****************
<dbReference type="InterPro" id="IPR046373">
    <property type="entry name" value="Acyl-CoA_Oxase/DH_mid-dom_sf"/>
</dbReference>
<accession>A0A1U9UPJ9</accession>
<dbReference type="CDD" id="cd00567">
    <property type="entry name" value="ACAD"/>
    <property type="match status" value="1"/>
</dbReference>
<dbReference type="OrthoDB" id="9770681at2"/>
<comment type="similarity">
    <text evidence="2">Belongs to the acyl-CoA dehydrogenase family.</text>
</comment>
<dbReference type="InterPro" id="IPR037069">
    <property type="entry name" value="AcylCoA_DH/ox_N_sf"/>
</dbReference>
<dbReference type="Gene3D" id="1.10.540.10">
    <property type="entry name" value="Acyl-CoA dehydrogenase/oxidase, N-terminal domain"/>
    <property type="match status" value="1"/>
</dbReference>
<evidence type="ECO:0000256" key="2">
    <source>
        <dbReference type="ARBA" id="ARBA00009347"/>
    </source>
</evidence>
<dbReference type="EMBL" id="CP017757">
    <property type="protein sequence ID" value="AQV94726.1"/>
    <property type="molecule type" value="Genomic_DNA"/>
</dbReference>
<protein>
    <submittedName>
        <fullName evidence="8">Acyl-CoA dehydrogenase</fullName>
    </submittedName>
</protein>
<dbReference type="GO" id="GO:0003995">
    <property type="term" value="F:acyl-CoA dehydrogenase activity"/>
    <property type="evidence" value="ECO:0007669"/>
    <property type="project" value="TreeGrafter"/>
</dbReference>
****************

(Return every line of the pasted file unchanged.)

<dbReference type="InterPro" id="IPR046373">
    <property type="entry name" value="Acyl-CoA_Oxase/DH_mid-dom_sf"/>
</dbReference>
<accession>A0A1U9UPJ9</accession>
<dbReference type="CDD" id="cd00567">
    <property type="entry name" value="ACAD"/>
    <property type="match status" value="1"/>
</dbReference>
<dbReference type="OrthoDB" id="9770681at2"/>
<comment type="similarity">
    <text evidence="2">Belongs to the acyl-CoA dehydrogenase family.</text>
</comment>
<dbReference type="InterPro" id="IPR037069">
    <property type="entry name" value="AcylCoA_DH/ox_N_sf"/>
</dbReference>
<dbReference type="Gene3D" id="1.10.540.10">
    <property type="entry name" value="Acyl-CoA dehydrogenase/oxidase, N-terminal domain"/>
    <property type="match status" value="1"/>
</dbReference>
<evidence type="ECO:0000256" key="2">
    <source>
        <dbReference type="ARBA" id="ARBA00009347"/>
    </source>
</evidence>
<dbReference type="EMBL" id="CP017757">
    <property type="protein sequence ID" value="AQV94726.1"/>
    <property type="molecule type" value="Genomic_DNA"/>
</dbReference>
<protein>
    <submittedName>
        <fullName evidence="8">Acyl-CoA dehydrogenase</fullName>
    </submittedName>
</protein>
<dbReference type="GO" id="GO:0003995">
    <property type="term" value="F:acyl-CoA dehydrogenase activity"/>
    <property type="evidence" value="ECO:0007669"/>
    <property type="project" value="TreeGrafter"/>
</dbReference>